Back in 1966, it was just the dream of one of my folk singing heroes, Pete Seeger. As I sailed in early July with friends from the Flatbush Food Coop on the sloop Clearwater http://www.clearwater.org/about, we listened to the story of Seeger’s determination to save the polluted Hudson River and enact national legislation. He started more than 40 years ago with the Great Hudson River Revival, an on-going music festival that helped raise the funds to build the Clearwater and create a non-profit organization to carry out his mission. The Clearwater is a replica of the original Dutch sloops that sailed the Hudson in the 18th and 19th centuries.
Back in the late 60s, our country’s waterways were suffering from uncontrolled pollution, including the Hudson River in the East and Lake Erie in the Midwest, where I went swimming during a great part of my childhood. In 1969, I remember how it broke my heart when Lake Erie was declared a giant cesspool because of all the contaminants pouring into it from manufacturing. The TheClearwater Sloop today spreads the word of the successes and remaining challenges in protecting our nation’s waterways. Yes, there were big successes – including the enactment of the Clean Water Act and the non-profit’s key role in the Environmental Protection Agency’s decision to remove PCBs from the Hudson River, speeding the final stages of its recovery.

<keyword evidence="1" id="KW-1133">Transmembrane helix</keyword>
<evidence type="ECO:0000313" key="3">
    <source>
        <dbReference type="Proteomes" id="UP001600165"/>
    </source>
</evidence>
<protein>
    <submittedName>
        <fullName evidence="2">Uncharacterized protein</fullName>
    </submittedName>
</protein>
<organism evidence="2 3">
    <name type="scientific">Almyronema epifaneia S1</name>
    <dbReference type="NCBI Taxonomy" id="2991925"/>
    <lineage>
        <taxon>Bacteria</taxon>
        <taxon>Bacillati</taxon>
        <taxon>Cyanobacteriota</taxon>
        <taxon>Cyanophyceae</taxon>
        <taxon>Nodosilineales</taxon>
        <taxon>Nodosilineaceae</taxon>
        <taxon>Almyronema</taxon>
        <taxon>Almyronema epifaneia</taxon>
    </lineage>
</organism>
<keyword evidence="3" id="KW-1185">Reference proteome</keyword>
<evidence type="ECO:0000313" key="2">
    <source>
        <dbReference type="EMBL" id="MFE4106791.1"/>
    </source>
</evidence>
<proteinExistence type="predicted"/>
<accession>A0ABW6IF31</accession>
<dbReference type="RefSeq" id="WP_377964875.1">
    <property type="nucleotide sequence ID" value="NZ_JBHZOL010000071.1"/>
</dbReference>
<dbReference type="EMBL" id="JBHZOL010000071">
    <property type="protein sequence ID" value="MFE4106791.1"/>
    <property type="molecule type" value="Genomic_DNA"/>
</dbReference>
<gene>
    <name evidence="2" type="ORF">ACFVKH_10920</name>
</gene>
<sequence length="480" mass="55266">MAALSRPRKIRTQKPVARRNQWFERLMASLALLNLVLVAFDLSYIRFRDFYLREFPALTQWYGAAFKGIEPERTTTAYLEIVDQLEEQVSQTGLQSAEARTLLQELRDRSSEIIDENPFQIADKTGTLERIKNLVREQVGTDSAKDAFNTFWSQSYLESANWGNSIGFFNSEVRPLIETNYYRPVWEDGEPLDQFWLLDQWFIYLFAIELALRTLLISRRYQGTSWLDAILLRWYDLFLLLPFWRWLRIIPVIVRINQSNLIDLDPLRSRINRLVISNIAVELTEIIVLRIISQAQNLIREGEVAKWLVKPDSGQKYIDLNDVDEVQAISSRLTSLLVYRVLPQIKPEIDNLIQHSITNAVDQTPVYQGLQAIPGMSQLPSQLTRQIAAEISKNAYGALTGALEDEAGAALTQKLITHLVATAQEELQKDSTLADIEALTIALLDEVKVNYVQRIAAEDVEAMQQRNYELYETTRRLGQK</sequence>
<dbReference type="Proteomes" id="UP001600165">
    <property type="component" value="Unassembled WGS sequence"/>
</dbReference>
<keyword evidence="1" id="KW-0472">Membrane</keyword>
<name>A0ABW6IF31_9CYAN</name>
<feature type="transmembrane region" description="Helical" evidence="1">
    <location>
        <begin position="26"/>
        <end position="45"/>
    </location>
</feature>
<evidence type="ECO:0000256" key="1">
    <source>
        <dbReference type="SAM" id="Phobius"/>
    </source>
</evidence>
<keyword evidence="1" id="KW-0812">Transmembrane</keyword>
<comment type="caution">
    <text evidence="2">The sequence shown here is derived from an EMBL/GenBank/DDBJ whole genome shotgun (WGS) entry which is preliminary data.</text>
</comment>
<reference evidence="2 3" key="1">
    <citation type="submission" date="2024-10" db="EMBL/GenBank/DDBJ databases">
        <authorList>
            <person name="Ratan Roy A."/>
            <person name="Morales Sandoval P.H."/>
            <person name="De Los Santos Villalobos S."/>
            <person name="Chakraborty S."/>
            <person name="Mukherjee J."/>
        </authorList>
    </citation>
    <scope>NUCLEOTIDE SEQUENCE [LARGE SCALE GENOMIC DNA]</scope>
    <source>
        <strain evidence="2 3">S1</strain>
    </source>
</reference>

Today most of our major waterways are healing – Lake Erie is no longer considered dead. Yet recovery requires constant vigilance from new threats like hydrofracking. For instance, I learned on the cruise that dangerous levels of PCBs are still being absorbed by fish and some species are more contaminated than others. Upstate in areas of the Hudson River near Troy and Saratoga, where the manufacturing sites originally dumped the PCB waste, it is still too contaminated for fishing. The Hudson is much cleaner as it flows by Manhattan and empties into the harbor, but there will still be reason for concern until all the PCBs are dredged from the waterbeds.
We were on the sloop Clearwater not only to celebrate the cleanup of the Hudson, but to celebrate another unfurling dream – the 35th anniversary of the Flatbush Food Coop in Ditmas Park, Brooklyn – founded when the harmful effects of pesticides on our produce was just being chronicled and organic food was still a new idea. The cruise reminded me again of the importance of impossible dreams! Whether you are an artist, an activist or a business owner, dream on!